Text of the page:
No less than 15 public and private companies in East Africa are planning to borrow over $4 billion before the year ends.
Data by a leading debt tracker highlights the growing demand for capital amid rising uncertainty over the cost of funds in the region.
Data from the latest Debtwire, a lending monitor, shows that a large number of government agencies and private companies are seeking funds from international and local markets.
A majority of them, the data shows, are keen on raising cash through the regional bond market. The firms are banking on bullish stockmarkets and stable interest rates to raise funds.
For example, Kenya Airways is seeking a $1.5 billion syndicated loan to finance acquisition of new planes while the Kenya Rural Roads Board is targeting to raise $500 million through a multi-currency infrastructure bond to fund road expansion.
In Uganda, the Africa Alliance Uganda is said to be planning to raise $500 million to set up a regional property fund, while the Uganda Electricity Transmission Company wants to raise $370 million to finance a 150MW solar power plant.
The Tanzania Electric Supply Company Ltd has secured a $255 million syndicated loan and is only awaiting government approval before the money is disbursed.
In Rwanda, Fusion Investment hopes to secure a $20 million loan to finance real estate development in Kigali.
“Sovereign issuers, parastatals and private companies with ambitions of continental expansion remain hungry for capital but with uncertainty over costs of capital, African issuers are rethinking their borrowing strategies,” said Debtwire.
“The minerals and resources sector has had a tough time raising funds and now has to be creative in its financing structures and partners,” Debtwire added.
The growing demand for capital has catalysed borrowing plans across the continent with the Debtwire estimating that borrowing by African firms and bond issuing doubled last year.
African borrowers raised $69 billion in cross-border debt markets in 2013, up from $18 billion in 2012, while issuing $24.9 billion worth of bonds in 2013 compared with $13 billion in 2012.
African firms signed loans worth $44.1 billion in 2013. A number of other companies, which are not included in the summary by Debtwire are also planning to raise cash.
Kenya’s Capital Markets Authority late last year granted I&M Bank Ltd approval to issue and list a medium-term note of Ksh10 billion ($117.6 million) on the fixed income securities market segment of the Nairobi Securities Exchange.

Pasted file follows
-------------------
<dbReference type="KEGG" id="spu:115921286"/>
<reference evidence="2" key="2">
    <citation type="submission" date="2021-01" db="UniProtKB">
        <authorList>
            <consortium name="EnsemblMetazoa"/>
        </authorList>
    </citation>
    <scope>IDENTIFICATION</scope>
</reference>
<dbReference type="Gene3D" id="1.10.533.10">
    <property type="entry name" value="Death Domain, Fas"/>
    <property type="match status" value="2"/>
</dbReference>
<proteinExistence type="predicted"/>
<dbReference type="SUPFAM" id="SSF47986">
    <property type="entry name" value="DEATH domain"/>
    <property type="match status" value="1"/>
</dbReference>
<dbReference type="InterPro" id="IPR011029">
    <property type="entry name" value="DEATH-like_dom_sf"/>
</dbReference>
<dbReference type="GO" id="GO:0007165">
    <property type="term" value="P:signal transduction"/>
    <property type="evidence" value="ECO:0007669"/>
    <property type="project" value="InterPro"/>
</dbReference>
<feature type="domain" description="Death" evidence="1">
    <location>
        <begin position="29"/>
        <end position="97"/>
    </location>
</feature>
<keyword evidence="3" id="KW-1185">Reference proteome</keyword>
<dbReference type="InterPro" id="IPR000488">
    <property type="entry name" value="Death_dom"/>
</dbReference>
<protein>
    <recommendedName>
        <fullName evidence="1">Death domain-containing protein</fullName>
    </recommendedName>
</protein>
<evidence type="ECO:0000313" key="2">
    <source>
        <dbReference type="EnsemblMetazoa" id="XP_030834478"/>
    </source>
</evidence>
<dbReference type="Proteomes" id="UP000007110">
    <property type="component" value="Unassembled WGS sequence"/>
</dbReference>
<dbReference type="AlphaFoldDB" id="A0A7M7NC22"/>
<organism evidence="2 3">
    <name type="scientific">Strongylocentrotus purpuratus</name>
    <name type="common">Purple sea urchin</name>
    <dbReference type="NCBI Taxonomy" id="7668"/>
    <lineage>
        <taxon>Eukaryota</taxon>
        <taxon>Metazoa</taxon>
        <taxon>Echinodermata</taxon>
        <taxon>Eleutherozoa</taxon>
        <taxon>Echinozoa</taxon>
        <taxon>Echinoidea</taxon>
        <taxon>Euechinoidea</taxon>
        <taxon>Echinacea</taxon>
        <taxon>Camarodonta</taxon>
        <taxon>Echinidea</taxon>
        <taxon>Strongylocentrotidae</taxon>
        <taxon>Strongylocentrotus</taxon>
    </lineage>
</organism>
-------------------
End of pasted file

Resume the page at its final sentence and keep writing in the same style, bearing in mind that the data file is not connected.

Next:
Uchumi Supermarkets and National Bank of Kenya plan to raise Ksh1.5 billion ($17.2 million) and Ksh10 billion ($114 million) respectively through rights issue thisyear. Diamond Trust Bank plans to raise Ksh2 billion ($22.9 million) in rights issue.
The Kenya Electricity Generating Company (KenGen) plans to open a Ksh15 billion ($176.4 million) rights issue by the end of this year, marking its first cash call since listing on the Nairobi bourse in 2006.
The state-owned power generator is seeking to raise cash to build new power plants that will grow its installed capacity to 3,000MW by 2018 from the current 1,239MW.
But whereas the cross-border and the corporate bond market expanded in 2013, the continent’s debt market is primarily concentrated in a few countries with South Africa, Nigeria and Kenya controlling over 80 per cent of the total bond listing in Africa.
Rwanda an eight-year corporate bond worth Rwf10 billion ($14.4 million) issued by I&M Bank (previously Commercial Bank of Rwanda) in 2010.
The regional governments don’t have longer dated securities that act as benchmarks for corporate borrowers. Kenya has only one 30-year bond, while in Rwanda and Uganda, the longest bonds are five and 10-year bonds respectively.
Last November, Tanzania issued its debut 15-year bond. Last month, Rwanda issued a $18.3 billion cross-border bond, the first in the region.
The three-year bond was oversubscribed by 40 per cent, the highest in the country’s history. But most importantly, institutional investors took a bigger slice of the bond.
Rwanda’s Finance and Economic Planning Minister Clever Gatete said 52.85 per cent were banks.
The bond attracted 46.16 per cent of institutional investors while 1.20 per cent were retail investors.
“We used to have a situation where almost the banking system used to buy almost 100 per cent of the bond ,” said Mr Gatete.
The local investors took the lion’s share with 94.26 per cent while regional investors accounted for 8.04 per cent.